To accomplish this result, the “Participating Shareholders” (i.e., those who did not elect to be “Opting Out Shareholders”) had each of their old common shares exchanged under a s. 86 reorg for US$4.45 of cash and 0.9070 of a new common share, whose attributes were the same as for an old common share, except that it was convertible on a one-for-one basis for an old common share. All their new common shares were then converted into old common shares. The Opting Out Shareholders continued to hold the same number of old common shares as before. Given the paid-up capital per old common share of C$13.36 per share, no deemed dividend arose.
This “Return of Capital Transaction” was effected pursuant to on Ontario Plan of Arrangement, whose terms effectively indicate that the Corporation is potentially willing to entertain letting Participating Shareholders elect under s. 85(1) or (2) respecting the above exchange.
Neal Armstrong. Summary of Thomson Reuters Circular and Press Release under Spin-offs & Distributions – S. 86 cash distributions.
Walsh – Federal Court of Appeal confirms denial of interest relief for a taxpayer who held off paying an assessment pending the resolution of a similar (departure trade) case
In 1998, the taxpayer implemented a “departure trade transaction” under which he borrowed $695 million from CIBC so as to generate an interest deduction for the period prior to his departure from Canada, with that money simultaneously being reinvested with CIBC – but with the return thereon not being taxable to him prior to his departure due to the reinvestment occurring “through” intermediate Caymans companies who issued preferred shares rather than debt to him.
In 2002, his 1998 return was reassessed to deny his $47 million interest deduction and to increase the reported capital gain arising under s. 128.1(4). In May 2006, his 1999 return was reassessed to add $54 million of income based on the in-the-alternative view that he had not ceased to be a Canadian resident in 1998 – which, of course, was inconsistent with the earlier reassessment of the departure tax for that year. In June 2006, a similar departure trade case (Grant – subsequently affirmed), denied the interest deduction. In a 2010 settlement, the appellant accepted the denial of the interest.
Near JA affirmed the decision below that the decision of the Minister’s delegate to deny relief of the assessed interest had not been established to be unreasonable, noting that:
Telfer … stated that a taxpayer who knowingly fails to pay a tax debt pending a decision in a related case “normally cannot complain that they should not have to pay interest” … .
He also indicated that the inconsistent reassessment did not preclude the taxpayer from taking steps to reduce his interest exposure (and that the taxpayer had been slow in providing CRA with information to sort out when he had ceased to be a Canadian resident).
Neal Armstrong. Summary of Walsh v. Canada (Attorney General), 2018 FCA 229 under s. 220(2.1).
Ihama-Anthony – Tax Court of Canada indicates that an objection can be made after the proposal letter and before the notice of reassessment – but must state “I object”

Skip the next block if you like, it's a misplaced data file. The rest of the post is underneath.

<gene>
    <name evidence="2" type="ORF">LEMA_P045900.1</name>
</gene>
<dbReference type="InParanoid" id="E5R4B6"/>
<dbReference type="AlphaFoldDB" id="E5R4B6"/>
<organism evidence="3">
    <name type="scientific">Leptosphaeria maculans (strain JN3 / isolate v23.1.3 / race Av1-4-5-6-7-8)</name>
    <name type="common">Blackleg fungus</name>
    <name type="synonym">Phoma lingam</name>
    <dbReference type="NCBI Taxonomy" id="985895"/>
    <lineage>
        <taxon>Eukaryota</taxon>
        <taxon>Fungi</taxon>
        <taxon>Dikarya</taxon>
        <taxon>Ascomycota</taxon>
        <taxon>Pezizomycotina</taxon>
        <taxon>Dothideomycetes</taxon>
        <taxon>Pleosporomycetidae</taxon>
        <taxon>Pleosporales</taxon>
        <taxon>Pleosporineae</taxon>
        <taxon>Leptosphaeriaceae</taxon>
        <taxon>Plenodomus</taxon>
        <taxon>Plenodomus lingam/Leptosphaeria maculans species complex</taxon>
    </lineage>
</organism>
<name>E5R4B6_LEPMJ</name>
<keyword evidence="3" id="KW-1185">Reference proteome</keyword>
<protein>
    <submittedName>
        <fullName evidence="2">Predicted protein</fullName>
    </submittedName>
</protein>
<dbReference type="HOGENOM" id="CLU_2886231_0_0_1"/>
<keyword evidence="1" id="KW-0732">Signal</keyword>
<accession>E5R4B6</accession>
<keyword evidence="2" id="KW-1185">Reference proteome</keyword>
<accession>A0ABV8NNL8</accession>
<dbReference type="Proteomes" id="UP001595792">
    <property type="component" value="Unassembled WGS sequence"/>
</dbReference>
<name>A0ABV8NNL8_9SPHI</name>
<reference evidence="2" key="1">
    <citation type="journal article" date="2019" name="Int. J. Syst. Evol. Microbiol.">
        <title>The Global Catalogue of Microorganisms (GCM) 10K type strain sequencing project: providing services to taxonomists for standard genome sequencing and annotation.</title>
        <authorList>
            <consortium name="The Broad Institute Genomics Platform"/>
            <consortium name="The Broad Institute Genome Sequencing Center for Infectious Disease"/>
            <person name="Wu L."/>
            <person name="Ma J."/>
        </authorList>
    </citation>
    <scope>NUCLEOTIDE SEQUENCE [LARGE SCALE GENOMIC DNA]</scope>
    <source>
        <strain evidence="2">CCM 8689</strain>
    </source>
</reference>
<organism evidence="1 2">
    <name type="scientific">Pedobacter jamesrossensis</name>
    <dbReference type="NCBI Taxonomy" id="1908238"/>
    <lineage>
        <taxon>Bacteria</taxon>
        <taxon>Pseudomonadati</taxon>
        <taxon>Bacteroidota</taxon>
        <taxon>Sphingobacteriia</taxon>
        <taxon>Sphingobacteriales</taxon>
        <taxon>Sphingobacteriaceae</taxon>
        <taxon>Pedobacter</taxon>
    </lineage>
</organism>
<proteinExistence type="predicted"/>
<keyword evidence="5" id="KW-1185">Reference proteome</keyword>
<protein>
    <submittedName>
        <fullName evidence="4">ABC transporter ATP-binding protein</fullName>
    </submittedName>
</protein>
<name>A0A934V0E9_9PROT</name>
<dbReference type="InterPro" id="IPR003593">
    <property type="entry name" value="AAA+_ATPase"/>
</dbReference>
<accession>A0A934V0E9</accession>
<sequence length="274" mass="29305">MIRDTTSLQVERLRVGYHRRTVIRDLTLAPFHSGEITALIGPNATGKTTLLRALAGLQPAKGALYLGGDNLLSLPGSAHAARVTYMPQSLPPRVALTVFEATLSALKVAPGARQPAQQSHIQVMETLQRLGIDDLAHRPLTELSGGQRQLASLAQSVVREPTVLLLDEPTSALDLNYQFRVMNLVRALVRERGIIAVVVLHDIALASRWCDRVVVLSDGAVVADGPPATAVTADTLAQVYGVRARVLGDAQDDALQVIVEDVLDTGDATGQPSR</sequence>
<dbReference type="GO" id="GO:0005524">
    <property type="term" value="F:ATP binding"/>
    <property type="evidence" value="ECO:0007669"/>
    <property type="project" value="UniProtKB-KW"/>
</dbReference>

Sommerfeldt J found that a fax sent by the taxpayer to CRA could have qualified as notices of objection even though it may have been sent before the issuance of the notices of reassessment in question, stating:
Like Justice Woods in Persaud, I am of the view that a notice of objection prepared in response to a proposal letter, which informs a taxpayer that a reassessment is about to be issued, may, if validly served on a Chief of Appeals, constitute a valid notice of objection in respect of the reassessment when it is subsequently issued.
However, the fax in question did not so qualify because it was not addressed to the Chief of Appeals, and did not state “I object to the expense disallowance” or words to that effect, and instead only provided missing documents.
CRA prevailed in assessing a Loblaw subsidiary for the realization of $473 million of foreign accrual property income between 2001 and 2010 through a wholly-owned Barbados international bank (GBL), but only on the basis that GBL’s business was not conducted principally with arm’s length persons. The taxpayer had made a settlement offer on what C Miller J had described as a principled basis, namely, that CRA would apply GAAR to GBL’s 2006 to 2013 years – but not to the earlier years on the basis that they were not covered by waivers provided. CRA rejected this offer and made its own offer (which was made too close to trial to qualify under Rule 147(3.2), and was also rejected) that provided a concession on the characterization of foreign exchange gains and losses realized by GBL
C Miller J found that no costs should be awarded to CRA, notwithstanding its total success, since it had lost on most of the issues raised by it. Respecting CRA’s submission that it should receive an award of 30% of solicitor-client costs incurred after its counteroffer, he agreed (at para. 19) with the taxpayer that this offer “was neither a compromise nor a good faith attempt to settle, given the relative insignificance of the [FX] issue.”
Neal Armstrong. Summary of Loblaw Financial Holdings Inc. v. The Queen, 2018 TCC 263 under Tax Court Rules, Rule 147(3).
CRA requires that a transfer of an FA with exempt earnings by FA Holdco to Can Subco occur at less than the shares’ FMV
A foreign affiliate (New FA) of a Canadian corporation (ACo) transferred all the shares of FA1 to a Canadian-resident subsidiary (BCo) of ACo in consideration for a note of BCo whose amount equalled the sum of the relevant cost base of the FA1 shares and the net surplus (being exempt surplus) of FA1 (such sum, the “Transfer Amount”). BCo then used share subscription proceeds received by it from ACo to repay the note, with New FA then distributing that cash to ACo and with ACo electing under Reg. 5901(2)(b) for the distributions to come out of New FA’s pre-acquisition surplus. CRA ruled inter alia as to the application of s. 93(1.11) to effectively convert part or all of the capital gain of New FA otherwise realized on its disposition of its FA1 shares into an exempt surplus dividend.
The ruling letter states:
The purpose for the transfer by New FA of its FA1 Shares to BCo … occurring at the Transfer Amount as opposed to occurring at their FMV, was not to confer a benefit on a person, but rather to address certain policy concerns of the CRA by restricting BCo’s aggregate ACB of its FA1 Shares to the Transfer Amount.
Having insisted that the transfer of the FA1 shares by New FA to BCo occur at the Transfer Amount rather than the higher FMV, CRA obligingly issued rulings that none of the usual conferral-of-benefit provisions applied.